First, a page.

Publisher's description - Audio on Cue 2 1.0.2
The Audio on Cue 2 application allows you to create a play list using the audio items in your music library on your computer. Unlike playing the list in iTunes, songs are played one-at-a-time on your command - the next song in the list doesn`t start until you tell it to.
I created this application because I needed a better way to control the audio played from my devices during live events (recitals, talent shows, theatrical events). I tried adding "silent songs" in between songs, but sometimes I still forgot or needed to attend to other things and failed to stop the player in time. This application improved the quality of the sound in my live events: no more "oops the sound guy screwed up" mistakes.
Play lists are stored as files. Each play list file can be stored locally on your Mac or in iCloud. iCloud play lists can be shared across devices. A play list consists of a number of cues. Each cue contains an audio item. The audio for each item is stored in the play list file (so the files can, and do, get large and, if stored in iCloud, can take a while to sync.)
When a play list is opened, it can be in either Play mode or Edit mode. In Play mode, the cues can be loaded and played. Additionally, notes about cues can be made for cues while in play mode.
In Edit mode, cues can be added, deleted and re-ordered. The name of the cue can be changed. You can edit the audio item for a cue. This will allow you to adjust the start and end times used for the audio. (This allows you to trim the silence from audio or isolate a specific segment of the audio.) You can also change the title and artist of the item in the cue.
When audio is added to a play list, you select audio from your iTunes library (iPad) or from your computer`s storage (Mac.) The selected audio is loaded from your source and added to the play list file. Only audio located on your source device can be added. Since play lists can be shared (via iCloud or be file copying,) the audio must exist within the play list file. This was a lesson learned from the original Audio on Cue application. The unfortunate side effect of storing the audio in the file is that the files can (and do) get large. The larger a file is the longer it will take iCloud to initially sync the file to other devices.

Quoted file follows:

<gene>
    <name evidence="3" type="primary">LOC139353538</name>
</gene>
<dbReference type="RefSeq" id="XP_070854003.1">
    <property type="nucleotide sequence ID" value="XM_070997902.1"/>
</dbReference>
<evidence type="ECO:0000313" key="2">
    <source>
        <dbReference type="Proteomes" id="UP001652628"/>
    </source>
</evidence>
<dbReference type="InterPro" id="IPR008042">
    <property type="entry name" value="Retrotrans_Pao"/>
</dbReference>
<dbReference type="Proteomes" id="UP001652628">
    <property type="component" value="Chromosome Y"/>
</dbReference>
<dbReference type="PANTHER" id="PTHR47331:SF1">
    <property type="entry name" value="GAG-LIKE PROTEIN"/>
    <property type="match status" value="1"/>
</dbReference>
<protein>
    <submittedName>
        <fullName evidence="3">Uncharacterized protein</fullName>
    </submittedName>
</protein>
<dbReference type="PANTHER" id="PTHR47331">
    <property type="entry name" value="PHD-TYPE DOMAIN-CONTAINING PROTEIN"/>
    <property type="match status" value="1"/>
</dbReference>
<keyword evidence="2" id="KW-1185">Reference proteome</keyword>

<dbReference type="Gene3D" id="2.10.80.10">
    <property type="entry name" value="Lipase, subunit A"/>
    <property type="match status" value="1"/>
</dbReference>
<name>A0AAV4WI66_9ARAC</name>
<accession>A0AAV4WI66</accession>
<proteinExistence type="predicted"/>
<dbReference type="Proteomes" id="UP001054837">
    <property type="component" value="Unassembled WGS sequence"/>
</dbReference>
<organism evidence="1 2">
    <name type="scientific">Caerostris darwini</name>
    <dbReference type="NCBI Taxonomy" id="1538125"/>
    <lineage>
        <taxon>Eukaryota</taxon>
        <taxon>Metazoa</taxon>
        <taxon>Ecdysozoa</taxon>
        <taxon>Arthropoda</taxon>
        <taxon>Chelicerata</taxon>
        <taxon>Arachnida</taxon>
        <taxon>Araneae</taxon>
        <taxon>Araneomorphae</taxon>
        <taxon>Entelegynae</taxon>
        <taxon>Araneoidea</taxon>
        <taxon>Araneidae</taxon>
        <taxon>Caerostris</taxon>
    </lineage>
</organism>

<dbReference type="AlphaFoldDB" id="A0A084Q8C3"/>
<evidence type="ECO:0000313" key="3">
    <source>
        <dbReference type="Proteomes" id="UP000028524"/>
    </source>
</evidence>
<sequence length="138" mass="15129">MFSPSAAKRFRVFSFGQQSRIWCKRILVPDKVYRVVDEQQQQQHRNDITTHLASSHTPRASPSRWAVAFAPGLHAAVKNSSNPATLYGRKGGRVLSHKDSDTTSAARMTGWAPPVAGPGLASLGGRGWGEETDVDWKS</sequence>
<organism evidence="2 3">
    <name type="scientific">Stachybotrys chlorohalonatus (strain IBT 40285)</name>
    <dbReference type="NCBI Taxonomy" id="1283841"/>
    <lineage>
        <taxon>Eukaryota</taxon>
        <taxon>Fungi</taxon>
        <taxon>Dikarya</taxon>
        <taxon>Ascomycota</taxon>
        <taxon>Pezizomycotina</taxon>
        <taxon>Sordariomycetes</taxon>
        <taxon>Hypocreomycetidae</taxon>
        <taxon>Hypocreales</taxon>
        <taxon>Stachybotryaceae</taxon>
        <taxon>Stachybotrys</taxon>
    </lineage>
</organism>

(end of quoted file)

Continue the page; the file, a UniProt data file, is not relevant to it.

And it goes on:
There are three cue transitions available in Audio on Cue 2:
Load next cue on finish
Load next cue on start
Start next cue on finish
"Load next cue on finish" works same as cue transitions did in Audio on Cue (1). When the audio for the cue completes, the next cue is loaded and waits for user input to start.
"Load next cue on start" works by loading the next cue when the audio for the current cue is started. The next cue still waits for user input to start, but the next cue can be started before the previous cue completes. This allows Audio on Cue 2 to accommodate situations where you need have more than one cue playing at same time. (Maybe sound effects in a play triggered off of the timing of actor movements.)
"Start next cue on finish" works by loading and starting the next cue automatically once the current cue completes. I personally came across situations where I just wanted the next cue to start without my needed to manually start the cue.